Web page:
Withdraw the watcher at the gates: Things I wish I’d known when starting out (4)







Further Things I Wish I’d Known When Starting Out: 

Real writers write. Would-be writers talk about it. Endlessly. Shut your mouth and get out the pen or laptop.

Write from your passion, your fascination.

Try to still the inner critic and censor. Withdraw what Schiller called the watcher at the gates, what I like to think of as the guard to the gates of the mind.

Understand it is a process. You can’t get it perfect first draft, so be kind to yourself and persevere.

Learn your craft. You need to know how to construct before you can deconstruct, know the ‘rules’ before you can subvert or break them.

Have something to say and a compulsion to communicate it.

Some of this material was taken from:                                                                                      Q and A with Kaite O’Reilly. http://www.shermancymru.co.uk/kaite-oreilly/

4 responses to “Withdraw the watcher at the gates: Things I wish I’d known when starting out (4)

  1. Hi, I’d like to subscribe to your blog. Thanks!
    Sally Stubbs

    • Sally,
      thanks for wanting to subscribe – it always helps to know there is an audience out there, and I’m not just writing into the void! I’m afraid I can’t personally add you on to the subscription list. You can subscribe to my blog by clicking on the ‘subscribe’ button on the home page, which has the most recent post. I gather you click on that button, and then you will receive a confirming email from WordPress which you need to reply to, and then you will receive automatically by email any new blog I post online. I hope that makes sense and that you manage to subscribe – apparently it’s a simple process – and you can unsubscribe any time you want, too! Good luck! Kaite

  2. Kaite,

    You’re so Beckett. (‘Shut your mouth and get out the pen.’) Love it! Otherwise known as ‘sh*t in the pot or get off it’.

    I must admit to a guilty wince at the comment on talking, not writing. My version of this is making notes which I grandly call ‘planning’. Then I write more notes on character and theme which I grandly call ‘research.’ Which is fine but it can take the spontaneity and breath out of the idea.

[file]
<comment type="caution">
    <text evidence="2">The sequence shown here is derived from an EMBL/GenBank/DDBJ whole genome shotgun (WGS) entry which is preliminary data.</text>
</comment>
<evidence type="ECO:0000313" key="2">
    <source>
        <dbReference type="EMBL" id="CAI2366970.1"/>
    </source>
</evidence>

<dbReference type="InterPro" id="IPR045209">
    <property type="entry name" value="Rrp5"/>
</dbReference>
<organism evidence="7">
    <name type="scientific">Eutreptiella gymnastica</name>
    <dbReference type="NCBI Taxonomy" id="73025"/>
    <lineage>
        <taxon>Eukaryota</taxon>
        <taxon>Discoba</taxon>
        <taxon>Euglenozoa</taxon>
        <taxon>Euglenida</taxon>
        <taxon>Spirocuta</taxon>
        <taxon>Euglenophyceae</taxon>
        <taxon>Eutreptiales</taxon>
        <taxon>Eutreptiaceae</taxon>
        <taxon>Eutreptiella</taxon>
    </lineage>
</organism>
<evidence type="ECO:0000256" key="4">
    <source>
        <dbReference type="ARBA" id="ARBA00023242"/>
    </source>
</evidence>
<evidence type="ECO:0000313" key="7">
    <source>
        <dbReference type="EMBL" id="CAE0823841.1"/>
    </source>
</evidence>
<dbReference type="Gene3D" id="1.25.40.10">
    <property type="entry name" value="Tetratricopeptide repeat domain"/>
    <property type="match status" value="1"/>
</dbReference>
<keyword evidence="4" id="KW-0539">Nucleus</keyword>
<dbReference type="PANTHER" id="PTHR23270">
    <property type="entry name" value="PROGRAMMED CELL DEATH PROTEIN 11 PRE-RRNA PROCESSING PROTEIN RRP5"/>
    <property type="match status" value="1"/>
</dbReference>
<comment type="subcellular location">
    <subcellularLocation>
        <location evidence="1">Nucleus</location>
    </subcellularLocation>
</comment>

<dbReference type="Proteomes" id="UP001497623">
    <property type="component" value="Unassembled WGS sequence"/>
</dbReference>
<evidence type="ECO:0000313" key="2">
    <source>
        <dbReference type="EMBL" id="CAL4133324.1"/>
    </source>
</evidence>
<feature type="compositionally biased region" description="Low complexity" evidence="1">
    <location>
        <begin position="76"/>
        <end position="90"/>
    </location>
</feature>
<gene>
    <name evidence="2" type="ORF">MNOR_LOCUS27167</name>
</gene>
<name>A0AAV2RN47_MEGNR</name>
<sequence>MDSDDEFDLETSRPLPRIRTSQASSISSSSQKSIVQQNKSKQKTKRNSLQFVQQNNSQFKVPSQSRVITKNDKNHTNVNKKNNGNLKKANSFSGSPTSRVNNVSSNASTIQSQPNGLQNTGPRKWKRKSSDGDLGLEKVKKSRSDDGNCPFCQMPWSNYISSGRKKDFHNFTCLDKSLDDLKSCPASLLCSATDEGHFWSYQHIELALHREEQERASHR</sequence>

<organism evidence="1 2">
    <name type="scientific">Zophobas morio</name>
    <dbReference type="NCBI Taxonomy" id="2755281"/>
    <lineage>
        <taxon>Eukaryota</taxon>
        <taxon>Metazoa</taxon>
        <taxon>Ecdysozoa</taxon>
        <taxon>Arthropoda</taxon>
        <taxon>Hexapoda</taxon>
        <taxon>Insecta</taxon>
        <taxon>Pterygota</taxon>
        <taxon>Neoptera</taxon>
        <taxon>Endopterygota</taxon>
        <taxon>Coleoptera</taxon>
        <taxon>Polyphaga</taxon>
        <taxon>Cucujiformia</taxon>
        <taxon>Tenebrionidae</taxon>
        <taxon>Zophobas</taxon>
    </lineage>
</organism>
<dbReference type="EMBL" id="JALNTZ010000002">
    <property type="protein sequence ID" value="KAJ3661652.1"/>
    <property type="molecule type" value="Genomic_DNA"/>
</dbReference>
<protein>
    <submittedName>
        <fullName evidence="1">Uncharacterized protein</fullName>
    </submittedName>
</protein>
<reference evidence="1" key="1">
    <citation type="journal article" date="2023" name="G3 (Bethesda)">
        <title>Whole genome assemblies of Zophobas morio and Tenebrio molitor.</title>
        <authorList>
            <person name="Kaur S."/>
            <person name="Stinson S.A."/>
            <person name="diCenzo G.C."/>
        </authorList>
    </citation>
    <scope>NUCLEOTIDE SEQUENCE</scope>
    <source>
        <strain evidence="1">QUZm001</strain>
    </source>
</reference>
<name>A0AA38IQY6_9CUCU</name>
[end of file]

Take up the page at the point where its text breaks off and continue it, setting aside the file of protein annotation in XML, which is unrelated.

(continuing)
Passion, of course – and one you’ve cleverly added, because there’s an assumption that the writer is bound to be passionate about their project but I do think you can start to forget why you wanted to write the piece, but an audience will see through a play that is all issue and no roar.

    And your censor/don’t get it right get it written rules go really well with number one on the list.

    I hate rules but I don’t mind yours because you’re quite nice.

    • Wondrous, Hoody, as ever….
      I find that if I talk too much about a project, I lose the excitement and the energy required to write the bloody thing — it feels secondhand and used, done already if I’ve talked too much of it before actually writing it. Part of the excitement (and the passion) in writing for me is in going somewhere I haven’t before – it’s unexplored territory – and if I write it with an idea in my head which is unvoiced, it allows flexibility – it isn’t yet prescribed or decided (say something and it is). I find that actually I should go in that unexpected direction (which may be the’ right’ and best thing for the script) – whereas if I’ve talked about it too much, I may have over-defined and decided things perhaps too early in the process….
      And I’m not a great one for rules (apart form knowing what they are, so you can break them) – I hope it’s descriptive rather than prescriptive – just some things I wish I’d known earlier in my career, which may have saved me time and heartache….

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